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Thread: Confused

  1. #1
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    Confused

    Hi guys,

    I'm a newbie and I'm trying to figure out what bike to buy...
    I think the very first step is to determine what can of bike I want and that's where the confusion is.

    I know that hardtails are different from hybrids but I'm not sure when to chose one over the other one.

    For example when should I buy
    Trek 6000: http://www.bikepedia.com/QuickBike/B...6000&Type=bike
    or the Rocky Mountain Soul:
    http://www.bikepedia.com/QuickBike/B...Soul&Type=bike

    and when would those two be a better choice:
    Rocky Mountain Whistler 10: http://www.bikepedia.com/QuickBike/B...r+10&Type=bike
    Gary Fisher Kaitai: http://www.fisherbikes.com/bike/model/kaitai/geometry

    I will mostly ride in the city, on dirt roads, gravel path and the occasional grass
    I want to be able to go for a 50-100km ride (30-60 miles) as well

  2. #2
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    So, with the wealth of information that you received at mtbr.com, you decided to come over here and start a thread to get the same answers? I understand wanting more input, but the information that you received over there was pretty spot on and you're not likely to get any better input here.

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    lol,

    As I said over there I'm not sure if MTBR is only for mountain bike or more inclusive.

    Also, here in Canada, the cycling season is almost gone
    Soon the snow will be back and I'd like to know what to buy before the ski season.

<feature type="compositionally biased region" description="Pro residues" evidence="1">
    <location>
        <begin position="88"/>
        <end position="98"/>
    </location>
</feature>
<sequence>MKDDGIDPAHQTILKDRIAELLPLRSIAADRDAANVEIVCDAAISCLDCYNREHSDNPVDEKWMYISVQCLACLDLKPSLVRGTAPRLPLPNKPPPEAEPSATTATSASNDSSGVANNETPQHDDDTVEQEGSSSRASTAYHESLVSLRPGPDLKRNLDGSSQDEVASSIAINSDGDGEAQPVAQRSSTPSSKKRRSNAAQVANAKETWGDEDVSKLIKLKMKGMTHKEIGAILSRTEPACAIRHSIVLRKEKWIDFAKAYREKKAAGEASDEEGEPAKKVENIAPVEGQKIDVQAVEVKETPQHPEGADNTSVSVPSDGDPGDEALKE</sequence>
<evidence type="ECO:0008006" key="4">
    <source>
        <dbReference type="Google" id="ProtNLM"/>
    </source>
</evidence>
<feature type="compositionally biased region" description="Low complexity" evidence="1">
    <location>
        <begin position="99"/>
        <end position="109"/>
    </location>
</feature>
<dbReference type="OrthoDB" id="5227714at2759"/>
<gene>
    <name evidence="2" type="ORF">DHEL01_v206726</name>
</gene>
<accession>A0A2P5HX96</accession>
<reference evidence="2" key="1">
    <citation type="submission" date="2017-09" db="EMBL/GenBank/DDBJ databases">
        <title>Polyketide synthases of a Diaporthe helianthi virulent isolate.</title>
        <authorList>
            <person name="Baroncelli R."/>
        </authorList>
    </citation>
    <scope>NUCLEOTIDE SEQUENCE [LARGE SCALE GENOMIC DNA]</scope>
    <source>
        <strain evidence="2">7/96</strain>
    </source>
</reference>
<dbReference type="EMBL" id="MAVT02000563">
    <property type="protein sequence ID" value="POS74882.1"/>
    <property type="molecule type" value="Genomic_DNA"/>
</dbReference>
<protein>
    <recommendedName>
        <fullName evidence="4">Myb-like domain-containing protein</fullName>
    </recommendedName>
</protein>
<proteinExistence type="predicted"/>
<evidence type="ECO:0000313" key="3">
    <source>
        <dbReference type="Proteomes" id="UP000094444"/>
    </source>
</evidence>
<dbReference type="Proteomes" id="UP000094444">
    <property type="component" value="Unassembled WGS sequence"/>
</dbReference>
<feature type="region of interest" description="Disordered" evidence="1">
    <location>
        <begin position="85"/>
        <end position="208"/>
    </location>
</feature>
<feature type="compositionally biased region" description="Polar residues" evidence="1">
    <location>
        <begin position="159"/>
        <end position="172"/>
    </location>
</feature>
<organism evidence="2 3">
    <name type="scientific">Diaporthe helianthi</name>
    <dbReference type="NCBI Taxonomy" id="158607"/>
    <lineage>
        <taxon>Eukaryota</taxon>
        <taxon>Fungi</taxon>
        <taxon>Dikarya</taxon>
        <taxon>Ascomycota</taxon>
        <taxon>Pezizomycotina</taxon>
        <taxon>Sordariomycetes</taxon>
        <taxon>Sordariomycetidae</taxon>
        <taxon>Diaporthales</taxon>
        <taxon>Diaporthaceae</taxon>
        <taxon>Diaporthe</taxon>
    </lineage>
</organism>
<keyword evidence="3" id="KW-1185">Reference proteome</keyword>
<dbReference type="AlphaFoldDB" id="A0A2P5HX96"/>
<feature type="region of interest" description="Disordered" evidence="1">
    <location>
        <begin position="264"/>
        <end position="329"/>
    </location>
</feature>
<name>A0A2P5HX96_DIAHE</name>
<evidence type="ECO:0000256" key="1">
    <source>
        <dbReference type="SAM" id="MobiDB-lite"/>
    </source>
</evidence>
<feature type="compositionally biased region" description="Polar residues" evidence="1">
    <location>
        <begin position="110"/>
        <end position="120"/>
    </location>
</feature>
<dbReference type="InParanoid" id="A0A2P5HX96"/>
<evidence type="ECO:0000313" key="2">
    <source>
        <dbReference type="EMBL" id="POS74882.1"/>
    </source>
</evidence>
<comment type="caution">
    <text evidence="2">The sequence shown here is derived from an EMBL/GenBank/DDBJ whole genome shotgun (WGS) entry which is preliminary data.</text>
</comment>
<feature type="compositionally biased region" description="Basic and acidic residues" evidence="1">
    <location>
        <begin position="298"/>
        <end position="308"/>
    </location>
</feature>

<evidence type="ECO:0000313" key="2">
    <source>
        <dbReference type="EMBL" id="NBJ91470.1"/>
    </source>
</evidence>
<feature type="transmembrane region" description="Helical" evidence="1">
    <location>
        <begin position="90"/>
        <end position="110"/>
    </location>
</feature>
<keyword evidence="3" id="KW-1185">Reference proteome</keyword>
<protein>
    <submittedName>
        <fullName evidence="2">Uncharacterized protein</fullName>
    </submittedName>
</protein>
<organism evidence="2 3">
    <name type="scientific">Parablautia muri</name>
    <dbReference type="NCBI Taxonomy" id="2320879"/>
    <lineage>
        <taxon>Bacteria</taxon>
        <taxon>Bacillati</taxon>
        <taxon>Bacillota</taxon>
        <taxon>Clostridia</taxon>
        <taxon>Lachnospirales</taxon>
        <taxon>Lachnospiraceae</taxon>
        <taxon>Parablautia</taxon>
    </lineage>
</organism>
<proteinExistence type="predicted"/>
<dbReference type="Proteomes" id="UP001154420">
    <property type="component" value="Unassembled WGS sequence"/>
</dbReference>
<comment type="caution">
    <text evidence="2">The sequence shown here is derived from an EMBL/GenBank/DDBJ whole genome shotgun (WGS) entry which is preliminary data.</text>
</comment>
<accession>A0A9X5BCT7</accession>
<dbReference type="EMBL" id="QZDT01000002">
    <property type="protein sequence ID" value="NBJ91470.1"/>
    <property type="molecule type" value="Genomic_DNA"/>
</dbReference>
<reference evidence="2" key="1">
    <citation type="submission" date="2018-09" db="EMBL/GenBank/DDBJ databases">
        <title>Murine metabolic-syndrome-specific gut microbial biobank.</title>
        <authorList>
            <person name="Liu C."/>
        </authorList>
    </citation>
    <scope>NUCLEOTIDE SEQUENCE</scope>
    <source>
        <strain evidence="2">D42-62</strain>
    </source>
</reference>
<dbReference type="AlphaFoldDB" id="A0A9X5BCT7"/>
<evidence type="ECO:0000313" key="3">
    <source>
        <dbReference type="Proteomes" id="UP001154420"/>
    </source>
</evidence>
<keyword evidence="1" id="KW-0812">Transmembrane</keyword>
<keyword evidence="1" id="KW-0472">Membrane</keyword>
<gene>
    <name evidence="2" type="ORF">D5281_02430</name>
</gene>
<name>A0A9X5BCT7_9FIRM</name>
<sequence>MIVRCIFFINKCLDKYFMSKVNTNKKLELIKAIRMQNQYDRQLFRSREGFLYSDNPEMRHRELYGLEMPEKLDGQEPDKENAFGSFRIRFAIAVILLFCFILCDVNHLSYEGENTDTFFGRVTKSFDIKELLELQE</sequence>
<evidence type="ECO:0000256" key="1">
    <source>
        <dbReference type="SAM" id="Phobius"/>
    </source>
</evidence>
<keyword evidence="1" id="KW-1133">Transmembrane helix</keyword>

4. #4
    sarcasm meter: jerk mode santiago's Avatar
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    Get a cyclocross bike. Hybrids are terrible compromises. Mountain bikes may prove to be too heavy and sluggish for city riding and would be a big pain for 100km on stock knobbies.

    A cyclocross bike is a great way to ride the city and hit occasional gravel or dirt. Doing a metric century would be a lot easier.
    First Class Jerk

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    Quote Originally Posted by santiago View Post
    Get a cyclocross bike. Hybrids are terrible compromises. Mountain bikes may prove to be too heavy and sluggish for city riding and would be a big pain for 100km on stock knobbies.

    A cyclocross bike is a great way to ride the city and hit occasional gravel or dirt. Doing a metric century would be a lot easier.
    Had he maintained a single thread, his budget would be clear, and a cyclocross is out of his range or at best a bare bones SS cyclox, but I doubt it. The thread in which he establishes his full need and budget is over at mtbr.com.

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    I think I like the upright position of a hardtail/hybrid

    What makes a hybrid a terrible compromise?
    On the paper they look interesting: It's light, it has big wheels and narrow tires (semi slick) and short travel suspension.
    Of course in practice they may not be as good as they're in theory....

  7. #7
    Senior Member biknbrian's Avatar
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    Quote Originally Posted by Artik View Post
    What makes a hybrid a terrible compromise?

    On the paper they look interesting: It's light, it has big wheels and narrow tires (semi slick) and short travel suspension.
    Honestly, hybrids are just terribly limited bikes that are really only good for casual bike path riding. With the right tires a hardtail MTB can perform as well as a hybrid on paths and streets, but you sure as heck can't take a hybrid in the woods. Also hybrids can't compare to even a basic road bike for speed and efficiency. Plus I absolutley hate the fact that they put a suspension fork on the things, worse than useless.

    As has been stated before, a cylocross bike is the way to go and should actually do a decent job at evrything you described. If that's out of the question you may be able to find a very basic aluminum/steel fork road bike with 32 spoke wheels that can hold up to some rough backroad riding.

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